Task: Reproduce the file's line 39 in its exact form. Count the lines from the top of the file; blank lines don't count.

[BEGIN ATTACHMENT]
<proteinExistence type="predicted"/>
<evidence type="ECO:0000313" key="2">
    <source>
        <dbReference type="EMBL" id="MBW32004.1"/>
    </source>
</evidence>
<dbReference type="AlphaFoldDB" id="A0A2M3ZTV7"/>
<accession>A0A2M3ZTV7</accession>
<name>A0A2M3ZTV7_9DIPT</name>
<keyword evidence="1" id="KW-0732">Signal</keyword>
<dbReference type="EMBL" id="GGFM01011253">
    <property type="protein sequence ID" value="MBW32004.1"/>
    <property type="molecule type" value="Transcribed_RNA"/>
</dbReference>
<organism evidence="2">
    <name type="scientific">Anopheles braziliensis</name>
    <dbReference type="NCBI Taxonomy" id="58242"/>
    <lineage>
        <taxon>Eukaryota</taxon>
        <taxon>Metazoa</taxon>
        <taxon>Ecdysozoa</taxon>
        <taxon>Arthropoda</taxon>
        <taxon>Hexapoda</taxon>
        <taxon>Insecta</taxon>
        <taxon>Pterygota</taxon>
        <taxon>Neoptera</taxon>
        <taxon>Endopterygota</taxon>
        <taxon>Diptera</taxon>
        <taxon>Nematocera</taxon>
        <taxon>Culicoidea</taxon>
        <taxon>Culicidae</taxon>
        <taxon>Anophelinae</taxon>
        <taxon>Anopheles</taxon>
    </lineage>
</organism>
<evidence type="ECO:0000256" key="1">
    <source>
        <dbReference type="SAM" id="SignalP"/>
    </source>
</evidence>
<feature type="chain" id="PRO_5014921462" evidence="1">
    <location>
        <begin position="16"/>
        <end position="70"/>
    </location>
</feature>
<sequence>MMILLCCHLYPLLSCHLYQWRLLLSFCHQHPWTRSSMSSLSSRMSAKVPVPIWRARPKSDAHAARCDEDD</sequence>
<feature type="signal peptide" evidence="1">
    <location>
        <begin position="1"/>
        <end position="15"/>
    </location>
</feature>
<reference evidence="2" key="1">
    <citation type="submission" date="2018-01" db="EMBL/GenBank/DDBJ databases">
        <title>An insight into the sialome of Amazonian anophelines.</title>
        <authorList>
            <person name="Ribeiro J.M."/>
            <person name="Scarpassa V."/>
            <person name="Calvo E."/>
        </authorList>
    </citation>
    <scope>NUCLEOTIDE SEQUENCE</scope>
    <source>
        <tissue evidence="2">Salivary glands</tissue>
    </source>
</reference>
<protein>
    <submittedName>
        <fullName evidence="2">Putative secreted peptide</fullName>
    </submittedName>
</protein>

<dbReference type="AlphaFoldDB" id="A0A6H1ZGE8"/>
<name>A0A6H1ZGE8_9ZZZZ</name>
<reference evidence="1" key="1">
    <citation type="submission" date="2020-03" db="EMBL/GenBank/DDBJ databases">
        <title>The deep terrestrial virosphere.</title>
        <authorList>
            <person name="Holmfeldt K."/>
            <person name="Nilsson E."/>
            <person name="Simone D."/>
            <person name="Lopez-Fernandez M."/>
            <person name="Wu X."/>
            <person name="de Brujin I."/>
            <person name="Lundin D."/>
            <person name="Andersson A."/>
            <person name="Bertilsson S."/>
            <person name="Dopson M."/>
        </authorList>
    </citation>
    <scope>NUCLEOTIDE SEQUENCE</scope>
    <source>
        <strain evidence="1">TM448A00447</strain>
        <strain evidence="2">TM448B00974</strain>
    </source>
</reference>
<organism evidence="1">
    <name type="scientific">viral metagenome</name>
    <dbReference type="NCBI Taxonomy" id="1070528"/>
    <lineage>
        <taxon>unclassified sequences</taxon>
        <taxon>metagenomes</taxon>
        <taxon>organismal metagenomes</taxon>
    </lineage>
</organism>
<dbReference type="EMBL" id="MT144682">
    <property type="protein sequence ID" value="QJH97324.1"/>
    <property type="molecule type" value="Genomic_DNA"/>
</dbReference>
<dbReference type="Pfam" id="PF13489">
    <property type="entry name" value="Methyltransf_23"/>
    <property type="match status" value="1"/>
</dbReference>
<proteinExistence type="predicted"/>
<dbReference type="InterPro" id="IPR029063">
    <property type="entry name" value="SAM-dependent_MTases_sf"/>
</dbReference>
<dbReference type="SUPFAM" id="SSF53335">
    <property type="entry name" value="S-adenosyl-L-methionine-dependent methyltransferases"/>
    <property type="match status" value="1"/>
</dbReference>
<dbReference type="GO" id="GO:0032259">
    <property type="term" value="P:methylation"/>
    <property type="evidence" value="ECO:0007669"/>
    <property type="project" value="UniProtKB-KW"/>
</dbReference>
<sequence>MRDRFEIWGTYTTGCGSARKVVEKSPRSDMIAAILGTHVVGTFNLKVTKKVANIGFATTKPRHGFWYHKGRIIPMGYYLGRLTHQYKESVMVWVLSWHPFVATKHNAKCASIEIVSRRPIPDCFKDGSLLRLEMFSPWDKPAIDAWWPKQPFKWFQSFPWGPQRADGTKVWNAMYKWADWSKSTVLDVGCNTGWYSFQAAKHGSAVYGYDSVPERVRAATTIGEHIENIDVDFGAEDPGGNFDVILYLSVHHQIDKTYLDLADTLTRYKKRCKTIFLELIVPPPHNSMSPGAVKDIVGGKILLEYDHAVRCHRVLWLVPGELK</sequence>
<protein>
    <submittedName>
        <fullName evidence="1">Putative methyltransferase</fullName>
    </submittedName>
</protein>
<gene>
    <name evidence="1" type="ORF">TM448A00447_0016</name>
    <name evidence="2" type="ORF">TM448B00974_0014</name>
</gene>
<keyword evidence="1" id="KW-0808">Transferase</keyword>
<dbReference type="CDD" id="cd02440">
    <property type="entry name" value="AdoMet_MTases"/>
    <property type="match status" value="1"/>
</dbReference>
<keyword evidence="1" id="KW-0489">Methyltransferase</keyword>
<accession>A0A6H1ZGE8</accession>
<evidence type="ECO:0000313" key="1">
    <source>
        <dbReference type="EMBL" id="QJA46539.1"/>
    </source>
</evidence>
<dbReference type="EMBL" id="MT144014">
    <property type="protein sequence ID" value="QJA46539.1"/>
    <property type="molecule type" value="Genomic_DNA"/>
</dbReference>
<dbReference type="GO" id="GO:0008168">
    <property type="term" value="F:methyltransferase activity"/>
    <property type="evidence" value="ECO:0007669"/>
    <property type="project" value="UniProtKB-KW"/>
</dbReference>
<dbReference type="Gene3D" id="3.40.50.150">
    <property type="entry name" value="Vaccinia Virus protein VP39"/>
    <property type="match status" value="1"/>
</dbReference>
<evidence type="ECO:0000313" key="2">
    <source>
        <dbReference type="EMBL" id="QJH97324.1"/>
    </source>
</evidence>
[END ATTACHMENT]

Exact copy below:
    </source>